In a time when almost half of America's teachers call it quits after five years, there are a few octogenarians and nonagenarians who continue to inspire and instruct the next generation into their golden years. Far surpassing standard ages for retirement, these seniors are still going strong.
Agnes Zhelesnik, who is 97 years old, is the oldest teacher in America. She was featured on ABC recently, not only for being the nation's oldest teacher, but also because she continues to approach her craft with creativity and diligence.
Lovingly referred to as "Granny," Zhelesnik uses innovative strategies to teach the preschoolers at the Sundance School in New Jersey where she has worked for the last 15 years, such as baking banana bread to talk about the letter "N," as it appears twice in the word banana.
"We'll soon do 'g' for 'gingersnaps,' so the kids learn."
Zhelesnik teaches classes Monday through Friday from 8 a.m. to 4 p.m., and volunteers extra time after school to teach sewing.
"I have a sewing class, about six girls, and they love to sew."
Zhelesnik is not alone. Dale Swall has been teacher for more than half a century and, as he reports to the Dallas News:
"I'll stay as long as the school will let me."
The 81-year-old is a fourth-grade teacher at Hebron Valley Elementary School in Carrollton, Texas. He started his teaching career in 1954 and has been involved in educating youth in countries all over the world, including Peru, Chile, Germany, and Columbia. Swall has also served as a school superintendent and principal.
He has worked to ensure equal opportunities for disadvantaged students, pioneering a scholarship program in Columbia that has enabled them to have the chance to reach their potential.
"I was a poor student and didn't know what my future would be," Pedro "Pete" Pelaez, a student who was awarded the scholarship said. "He changed my life."
Fellow teacher, Rochelle Masinelli, comments that Swall's enthusiasm for teaching is reflected in the energy he exhibits despite his age.
"He's the first person to get to school every day, and he's the last one to leave. He's even at the school on the weekends, doing paperwork."
Swall attributes good eating and exercise habits for his health, but explains that it is his passion for teaching that keeps him going.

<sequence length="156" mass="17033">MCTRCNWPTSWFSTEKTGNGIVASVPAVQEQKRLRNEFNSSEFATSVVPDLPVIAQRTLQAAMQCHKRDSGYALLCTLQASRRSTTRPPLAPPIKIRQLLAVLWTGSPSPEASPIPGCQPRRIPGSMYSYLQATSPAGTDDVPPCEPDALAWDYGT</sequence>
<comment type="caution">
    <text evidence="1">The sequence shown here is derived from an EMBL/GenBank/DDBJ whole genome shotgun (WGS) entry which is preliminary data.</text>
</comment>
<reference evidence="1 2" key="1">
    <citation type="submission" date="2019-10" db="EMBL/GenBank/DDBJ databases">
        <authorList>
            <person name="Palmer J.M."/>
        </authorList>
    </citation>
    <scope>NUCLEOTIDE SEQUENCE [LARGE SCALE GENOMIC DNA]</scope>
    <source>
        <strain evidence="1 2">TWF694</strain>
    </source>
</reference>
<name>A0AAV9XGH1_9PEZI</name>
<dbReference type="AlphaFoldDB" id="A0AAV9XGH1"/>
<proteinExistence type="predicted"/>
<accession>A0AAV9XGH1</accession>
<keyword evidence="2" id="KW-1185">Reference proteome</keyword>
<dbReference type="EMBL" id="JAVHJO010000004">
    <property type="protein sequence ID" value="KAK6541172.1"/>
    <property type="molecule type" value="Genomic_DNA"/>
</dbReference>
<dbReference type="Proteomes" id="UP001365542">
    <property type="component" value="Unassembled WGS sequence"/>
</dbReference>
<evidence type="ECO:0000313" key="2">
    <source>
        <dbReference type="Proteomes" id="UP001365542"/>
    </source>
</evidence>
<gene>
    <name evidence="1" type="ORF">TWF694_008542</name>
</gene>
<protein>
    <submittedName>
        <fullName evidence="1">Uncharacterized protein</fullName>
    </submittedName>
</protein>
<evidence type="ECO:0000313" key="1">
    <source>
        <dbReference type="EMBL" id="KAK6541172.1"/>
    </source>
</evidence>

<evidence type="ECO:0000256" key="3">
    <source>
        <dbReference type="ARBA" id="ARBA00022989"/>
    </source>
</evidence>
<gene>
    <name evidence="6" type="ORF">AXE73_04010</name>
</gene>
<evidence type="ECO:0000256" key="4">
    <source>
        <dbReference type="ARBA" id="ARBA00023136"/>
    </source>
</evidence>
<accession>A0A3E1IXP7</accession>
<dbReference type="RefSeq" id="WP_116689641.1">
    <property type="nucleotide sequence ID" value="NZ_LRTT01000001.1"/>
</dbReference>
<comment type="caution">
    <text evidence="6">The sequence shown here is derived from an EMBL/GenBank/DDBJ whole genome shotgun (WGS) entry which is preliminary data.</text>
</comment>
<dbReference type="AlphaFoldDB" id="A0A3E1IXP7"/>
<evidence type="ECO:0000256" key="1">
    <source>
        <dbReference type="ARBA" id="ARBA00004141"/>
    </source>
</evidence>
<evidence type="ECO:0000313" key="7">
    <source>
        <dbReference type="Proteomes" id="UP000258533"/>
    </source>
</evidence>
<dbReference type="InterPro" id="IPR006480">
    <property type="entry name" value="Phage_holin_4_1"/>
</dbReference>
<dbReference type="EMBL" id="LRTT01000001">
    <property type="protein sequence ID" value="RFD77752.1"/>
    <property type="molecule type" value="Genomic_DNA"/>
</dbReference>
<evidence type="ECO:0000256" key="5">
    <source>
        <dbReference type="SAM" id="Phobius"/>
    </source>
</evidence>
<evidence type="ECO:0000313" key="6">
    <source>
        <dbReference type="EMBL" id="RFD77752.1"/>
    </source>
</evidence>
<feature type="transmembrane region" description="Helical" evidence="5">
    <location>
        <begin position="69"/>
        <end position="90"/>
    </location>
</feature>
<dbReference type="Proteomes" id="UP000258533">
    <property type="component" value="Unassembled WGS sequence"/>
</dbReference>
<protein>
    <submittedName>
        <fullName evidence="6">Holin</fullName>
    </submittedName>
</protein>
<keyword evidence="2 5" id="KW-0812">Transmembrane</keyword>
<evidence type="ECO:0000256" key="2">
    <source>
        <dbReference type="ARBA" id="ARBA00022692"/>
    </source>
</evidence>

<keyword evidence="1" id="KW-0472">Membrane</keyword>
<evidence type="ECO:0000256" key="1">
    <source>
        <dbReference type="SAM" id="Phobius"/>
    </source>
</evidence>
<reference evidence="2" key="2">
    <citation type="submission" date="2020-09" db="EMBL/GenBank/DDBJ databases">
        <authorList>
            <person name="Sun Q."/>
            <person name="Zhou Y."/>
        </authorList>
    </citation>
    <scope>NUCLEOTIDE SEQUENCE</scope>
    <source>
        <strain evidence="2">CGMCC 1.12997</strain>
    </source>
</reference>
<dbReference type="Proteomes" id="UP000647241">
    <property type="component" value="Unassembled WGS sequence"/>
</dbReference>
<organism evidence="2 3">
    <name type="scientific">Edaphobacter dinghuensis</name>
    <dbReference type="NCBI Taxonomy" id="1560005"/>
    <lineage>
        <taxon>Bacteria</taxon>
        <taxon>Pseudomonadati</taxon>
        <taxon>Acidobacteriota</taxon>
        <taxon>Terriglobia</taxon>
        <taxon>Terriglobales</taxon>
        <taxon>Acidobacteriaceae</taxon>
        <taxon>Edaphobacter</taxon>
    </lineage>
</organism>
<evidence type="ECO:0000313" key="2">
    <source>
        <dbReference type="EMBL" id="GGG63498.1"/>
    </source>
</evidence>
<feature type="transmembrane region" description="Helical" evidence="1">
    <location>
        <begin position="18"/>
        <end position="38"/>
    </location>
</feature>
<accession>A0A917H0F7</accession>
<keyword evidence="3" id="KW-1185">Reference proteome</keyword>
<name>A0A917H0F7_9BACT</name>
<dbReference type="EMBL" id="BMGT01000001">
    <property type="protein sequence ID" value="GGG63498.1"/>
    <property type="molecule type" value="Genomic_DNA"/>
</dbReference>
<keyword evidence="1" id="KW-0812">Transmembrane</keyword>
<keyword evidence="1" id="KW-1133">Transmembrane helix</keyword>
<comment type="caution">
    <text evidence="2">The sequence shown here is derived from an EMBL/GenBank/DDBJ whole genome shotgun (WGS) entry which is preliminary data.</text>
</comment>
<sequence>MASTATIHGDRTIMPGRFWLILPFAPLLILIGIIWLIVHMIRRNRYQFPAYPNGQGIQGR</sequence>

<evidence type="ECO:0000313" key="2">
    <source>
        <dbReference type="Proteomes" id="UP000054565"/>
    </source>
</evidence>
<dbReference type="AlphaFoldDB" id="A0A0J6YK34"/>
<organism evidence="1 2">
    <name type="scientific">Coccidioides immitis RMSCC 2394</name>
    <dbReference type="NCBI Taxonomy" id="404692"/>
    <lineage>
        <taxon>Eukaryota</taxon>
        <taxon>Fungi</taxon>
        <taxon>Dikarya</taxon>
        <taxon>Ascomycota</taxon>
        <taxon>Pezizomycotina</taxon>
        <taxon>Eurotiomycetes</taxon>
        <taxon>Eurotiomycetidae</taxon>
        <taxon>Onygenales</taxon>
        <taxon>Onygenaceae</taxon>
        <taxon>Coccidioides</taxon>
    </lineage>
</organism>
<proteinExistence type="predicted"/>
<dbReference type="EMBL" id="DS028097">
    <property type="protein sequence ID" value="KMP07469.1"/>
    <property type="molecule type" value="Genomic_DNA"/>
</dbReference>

"It sounds trite, but I love working with kids," Swall said. "Helping and working with people is the best thing you can do."
Rose "Mama G" Gilbert is a teaching icon and local hero at her school in Pacific Palisades, Calif. MSNBC reports that at 92 she is still a dynamo, donning costumes and using props to exhibit her enthusiasm for the literature and poetry she teaches to her four AP literature high school classes at Palisades Charter High School. Gilbert's story goes further than her teaching style, however. She is a millionaire. Her call to teaching stems solely from passion, she explains.
"I want them all to just live literature, love poetry and love life -- not just get caught up in grades."
Gilbert began teaching in the 1940s and has taught at Palisades Charter since it opened in 1961. Countless students, who she affectionately refers to as "bubbelahs," have been touched and inspired by her quirky teaching style and formidable spirit.
Holly Korbonski, who is a former student and current college commented to MSNBC about Gilbert's dedication.
"I think people are deeply respectful of Rose. I think we have a sense of what this job means to her."
According to the Palisades Post, last year Gilbert was named Palisades "Citizen of the Year" for her contribution to the school. She financed the Maggie Gilbert Aquatic Center at Palisades Charter High School, donating $2.1 million in addition to a $750,000 loan, to honor her daughter Maggie, former Junior Olympics swimmer, who died of an embolism in 2004.
Wrote Interim Principal Marcia Haskin in her nomination letter: 'Walk by Room A204 any day of the week and you will see 'Mama G. on fire,' standing at her podium, reciting poetry or explicating text from assigned reading. The students are rapt with attention and truly comprehend that they are being taught by a veritable 'celebrity' in the world of education.'
But being an elderly educator doesn't have to be a solitary pursuit. In Minnesota, several seniors have started to dedicate their time to the Minnesota Reading Corps and Math Corps, the Star Tribune reports. For a small stipend, these educators provide struggling students with one-on-one help.
Many hail from other industries, and are using their retirement to give back. Retired Chemist Rodney Spitz is a 75-year-old Math Corps member who helps students master math at Sunrise Elementary School in North Branch.
"I'm certainly enjoying myself," said Spitz, who has six children and 12 grandchildren. "I love working with the kids. I think they're progressing well."
The slim $900-a-month stipend these seniors receive illustrates their pursuit as a selfless one. Dawn McLean, who dedicates 40 hours a week to serve students at a Minneapolis preschool program at the YWCA, explained that it is more about giving back than getting paid.
"If you teach children to read, they can read to learn for the rest of their lives," McLean said. "You want to leave things better than when you found them."
Recruitment and Outreach Manager Anna Peters told the Tribune about the 52 seniors currently who serve in the Minnesota Reading and Math Corps.
"For older adults especially," said Peters, "service can be an excellent way to leave a lasting and needed legacy for kids who need the extra support to succeed."
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